Understanding and Predicting the Properties of Complex Materials: An Invited Talk

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Predicting the properties of new materials prior to manufacturing is a topic attracting great industrial and scientific interest. Mechanical properties are currently of particular interest given the increasing demand for stronger, thinner, and more flexible materials in recent years. Property prediction for ceramic materials is facilitated by the periodic short- and long-range order of crystals. Based on J.C. Phillips’s theory for the ionicity of chemical bonding from ~1970, a method for predicting the hardness of covalent crystals was developed in the 2000s, which is now widely applied for the design of new superhard ceramic materials. It took another 10 years before the same predictions became possible for glassy systems, in which the lack of long-range order and the long time scales for relaxation greatly complicate the traditional modeling efforts. The key for making progress was to extract the key physics governing the macroscopic properties by using topological constraint theory, which was originally developed by the same J.C. Phillips around 1980. By further including the Gupta-Mauro temperature dependence of the constraints, the composition dependence of properties such as hardness and viscosity can be quantitatively predicted for oxide network glasses of industrial interest, such as borates and borosilicates.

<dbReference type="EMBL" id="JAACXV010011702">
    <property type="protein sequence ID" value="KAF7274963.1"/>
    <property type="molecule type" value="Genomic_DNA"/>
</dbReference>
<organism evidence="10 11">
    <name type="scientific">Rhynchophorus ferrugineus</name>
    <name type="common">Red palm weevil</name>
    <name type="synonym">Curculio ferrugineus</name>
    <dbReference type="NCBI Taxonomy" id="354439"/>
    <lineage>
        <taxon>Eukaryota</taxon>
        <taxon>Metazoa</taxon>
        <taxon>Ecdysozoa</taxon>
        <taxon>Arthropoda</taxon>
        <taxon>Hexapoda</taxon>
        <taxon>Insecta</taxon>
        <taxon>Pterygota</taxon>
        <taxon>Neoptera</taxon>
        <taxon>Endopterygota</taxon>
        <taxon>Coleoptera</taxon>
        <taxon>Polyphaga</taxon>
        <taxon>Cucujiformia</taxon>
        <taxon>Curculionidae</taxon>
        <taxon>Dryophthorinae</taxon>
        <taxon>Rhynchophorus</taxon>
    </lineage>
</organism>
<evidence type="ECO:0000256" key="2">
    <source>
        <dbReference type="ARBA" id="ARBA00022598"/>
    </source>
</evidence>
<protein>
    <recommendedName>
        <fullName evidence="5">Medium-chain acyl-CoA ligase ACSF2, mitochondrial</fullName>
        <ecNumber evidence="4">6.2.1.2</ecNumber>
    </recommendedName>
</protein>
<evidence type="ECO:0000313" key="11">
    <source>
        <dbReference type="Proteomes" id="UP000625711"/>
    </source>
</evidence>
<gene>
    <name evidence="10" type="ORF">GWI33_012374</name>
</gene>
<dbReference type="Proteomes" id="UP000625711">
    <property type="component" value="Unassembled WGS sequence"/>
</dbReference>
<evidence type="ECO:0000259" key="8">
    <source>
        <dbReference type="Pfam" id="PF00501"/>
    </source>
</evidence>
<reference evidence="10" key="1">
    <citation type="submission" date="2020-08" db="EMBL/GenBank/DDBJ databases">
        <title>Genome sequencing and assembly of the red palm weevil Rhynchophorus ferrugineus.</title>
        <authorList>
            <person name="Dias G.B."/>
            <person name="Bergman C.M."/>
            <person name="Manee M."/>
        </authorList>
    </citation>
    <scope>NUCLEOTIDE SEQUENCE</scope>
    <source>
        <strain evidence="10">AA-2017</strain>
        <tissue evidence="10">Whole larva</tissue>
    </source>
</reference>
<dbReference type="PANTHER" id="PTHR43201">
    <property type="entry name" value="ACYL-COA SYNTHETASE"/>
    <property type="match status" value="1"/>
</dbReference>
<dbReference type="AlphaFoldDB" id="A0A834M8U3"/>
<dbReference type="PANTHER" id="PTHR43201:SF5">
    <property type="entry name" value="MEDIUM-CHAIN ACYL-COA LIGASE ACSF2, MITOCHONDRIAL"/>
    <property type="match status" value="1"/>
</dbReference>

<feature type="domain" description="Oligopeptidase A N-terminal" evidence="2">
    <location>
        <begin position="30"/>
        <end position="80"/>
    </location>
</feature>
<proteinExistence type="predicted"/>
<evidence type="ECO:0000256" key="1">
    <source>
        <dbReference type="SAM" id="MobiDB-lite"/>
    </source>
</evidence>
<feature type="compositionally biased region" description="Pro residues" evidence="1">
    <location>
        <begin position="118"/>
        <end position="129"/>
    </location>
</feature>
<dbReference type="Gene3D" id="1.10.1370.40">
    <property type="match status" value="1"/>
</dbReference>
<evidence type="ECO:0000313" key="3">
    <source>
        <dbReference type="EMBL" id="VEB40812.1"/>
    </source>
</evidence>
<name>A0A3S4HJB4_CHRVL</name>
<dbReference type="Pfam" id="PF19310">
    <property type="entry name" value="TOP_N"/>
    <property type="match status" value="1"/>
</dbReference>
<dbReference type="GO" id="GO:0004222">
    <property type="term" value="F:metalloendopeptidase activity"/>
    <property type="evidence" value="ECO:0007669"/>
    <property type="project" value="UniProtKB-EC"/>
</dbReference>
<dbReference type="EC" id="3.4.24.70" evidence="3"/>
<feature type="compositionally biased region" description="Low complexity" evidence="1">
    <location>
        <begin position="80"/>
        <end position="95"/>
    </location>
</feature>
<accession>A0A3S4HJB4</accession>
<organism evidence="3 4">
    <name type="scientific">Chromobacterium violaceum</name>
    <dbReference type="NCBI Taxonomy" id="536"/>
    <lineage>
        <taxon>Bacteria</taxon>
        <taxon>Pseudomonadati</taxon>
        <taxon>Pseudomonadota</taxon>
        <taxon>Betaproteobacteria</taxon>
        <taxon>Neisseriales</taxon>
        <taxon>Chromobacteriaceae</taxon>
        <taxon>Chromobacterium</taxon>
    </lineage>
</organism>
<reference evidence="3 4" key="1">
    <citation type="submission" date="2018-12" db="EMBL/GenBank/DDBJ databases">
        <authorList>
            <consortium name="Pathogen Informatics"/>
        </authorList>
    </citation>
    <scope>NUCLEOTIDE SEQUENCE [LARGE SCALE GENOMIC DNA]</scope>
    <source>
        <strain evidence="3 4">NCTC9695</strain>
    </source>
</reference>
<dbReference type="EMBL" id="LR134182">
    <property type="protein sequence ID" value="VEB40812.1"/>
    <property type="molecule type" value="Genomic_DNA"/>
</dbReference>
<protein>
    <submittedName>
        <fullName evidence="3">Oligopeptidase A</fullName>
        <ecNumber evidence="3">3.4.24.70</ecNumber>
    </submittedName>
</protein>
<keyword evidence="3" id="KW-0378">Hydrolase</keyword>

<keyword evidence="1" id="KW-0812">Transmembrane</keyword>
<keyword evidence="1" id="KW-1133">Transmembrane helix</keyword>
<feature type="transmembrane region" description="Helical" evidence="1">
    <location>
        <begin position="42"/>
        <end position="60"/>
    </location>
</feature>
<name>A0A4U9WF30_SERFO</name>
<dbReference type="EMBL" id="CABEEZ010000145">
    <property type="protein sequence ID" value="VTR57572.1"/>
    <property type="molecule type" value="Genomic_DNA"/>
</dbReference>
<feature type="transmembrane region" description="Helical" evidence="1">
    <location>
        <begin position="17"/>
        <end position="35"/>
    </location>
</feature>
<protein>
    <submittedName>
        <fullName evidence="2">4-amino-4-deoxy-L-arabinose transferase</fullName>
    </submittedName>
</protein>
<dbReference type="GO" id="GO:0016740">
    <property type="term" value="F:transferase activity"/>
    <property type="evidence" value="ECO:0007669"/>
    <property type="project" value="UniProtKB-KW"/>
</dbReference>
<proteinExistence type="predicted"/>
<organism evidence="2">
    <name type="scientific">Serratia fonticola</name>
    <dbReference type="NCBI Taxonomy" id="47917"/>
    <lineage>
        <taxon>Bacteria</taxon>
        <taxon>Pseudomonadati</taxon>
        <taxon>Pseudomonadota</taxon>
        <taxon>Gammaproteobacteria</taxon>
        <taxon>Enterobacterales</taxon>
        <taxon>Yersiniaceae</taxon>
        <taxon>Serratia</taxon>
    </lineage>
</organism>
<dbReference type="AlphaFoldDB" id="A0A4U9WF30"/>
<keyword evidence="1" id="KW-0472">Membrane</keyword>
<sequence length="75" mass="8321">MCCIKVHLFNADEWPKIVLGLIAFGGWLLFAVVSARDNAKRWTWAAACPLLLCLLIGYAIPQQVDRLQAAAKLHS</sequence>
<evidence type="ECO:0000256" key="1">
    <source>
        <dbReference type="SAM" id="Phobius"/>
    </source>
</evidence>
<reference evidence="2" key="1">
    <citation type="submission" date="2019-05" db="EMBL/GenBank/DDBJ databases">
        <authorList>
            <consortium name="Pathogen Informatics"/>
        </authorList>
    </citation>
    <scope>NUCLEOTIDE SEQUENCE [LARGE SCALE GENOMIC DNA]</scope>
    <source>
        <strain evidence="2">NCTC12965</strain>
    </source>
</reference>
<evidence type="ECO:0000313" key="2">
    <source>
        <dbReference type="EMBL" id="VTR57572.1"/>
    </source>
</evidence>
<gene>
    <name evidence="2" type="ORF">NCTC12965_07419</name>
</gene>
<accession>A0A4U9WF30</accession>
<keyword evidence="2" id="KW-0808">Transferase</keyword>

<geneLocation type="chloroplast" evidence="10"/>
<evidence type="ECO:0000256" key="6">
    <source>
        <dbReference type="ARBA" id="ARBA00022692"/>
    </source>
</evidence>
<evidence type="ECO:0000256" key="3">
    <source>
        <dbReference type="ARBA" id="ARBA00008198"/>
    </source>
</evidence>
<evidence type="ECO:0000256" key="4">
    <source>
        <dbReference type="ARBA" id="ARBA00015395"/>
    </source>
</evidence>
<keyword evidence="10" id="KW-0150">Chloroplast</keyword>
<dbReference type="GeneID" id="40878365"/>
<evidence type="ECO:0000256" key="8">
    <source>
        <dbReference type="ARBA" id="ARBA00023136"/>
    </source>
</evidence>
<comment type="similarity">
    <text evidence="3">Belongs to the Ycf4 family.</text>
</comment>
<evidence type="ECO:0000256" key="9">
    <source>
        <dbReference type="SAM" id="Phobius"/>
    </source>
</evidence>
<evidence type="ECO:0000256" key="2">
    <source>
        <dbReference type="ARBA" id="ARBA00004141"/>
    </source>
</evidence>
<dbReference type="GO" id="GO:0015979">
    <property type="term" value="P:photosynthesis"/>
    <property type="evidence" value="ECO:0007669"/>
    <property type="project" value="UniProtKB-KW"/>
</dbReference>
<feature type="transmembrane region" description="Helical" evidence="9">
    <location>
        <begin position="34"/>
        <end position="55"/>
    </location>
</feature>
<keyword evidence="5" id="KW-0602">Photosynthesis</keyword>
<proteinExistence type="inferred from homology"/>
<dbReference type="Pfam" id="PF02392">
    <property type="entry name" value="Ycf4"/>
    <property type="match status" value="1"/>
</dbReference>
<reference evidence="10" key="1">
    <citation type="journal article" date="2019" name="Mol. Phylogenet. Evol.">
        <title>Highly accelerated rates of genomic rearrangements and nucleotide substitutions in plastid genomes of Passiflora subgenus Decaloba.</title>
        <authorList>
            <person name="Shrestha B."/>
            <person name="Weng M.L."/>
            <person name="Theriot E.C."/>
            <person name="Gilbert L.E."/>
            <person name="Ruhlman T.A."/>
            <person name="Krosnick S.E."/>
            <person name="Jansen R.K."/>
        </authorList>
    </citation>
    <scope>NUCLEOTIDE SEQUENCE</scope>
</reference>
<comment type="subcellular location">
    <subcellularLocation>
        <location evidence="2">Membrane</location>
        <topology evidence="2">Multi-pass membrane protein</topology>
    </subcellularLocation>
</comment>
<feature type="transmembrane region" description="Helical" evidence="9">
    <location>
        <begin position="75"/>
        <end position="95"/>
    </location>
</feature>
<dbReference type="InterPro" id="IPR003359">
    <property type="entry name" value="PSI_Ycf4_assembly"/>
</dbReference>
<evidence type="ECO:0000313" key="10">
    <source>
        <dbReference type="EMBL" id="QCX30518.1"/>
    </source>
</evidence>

Original languageEnglish
Publication date3 Jun 2013
Publication statusPublished - 3 Jun 2013
Event10th Pacific Rim Conference on Ceramic and Glass Technology - San Diego, United States
Duration: 2 Jun 20137 Jun 2013


Conference10th Pacific Rim Conference on Ceramic and Glass Technology
Country/TerritoryUnited States
CitySan Diego


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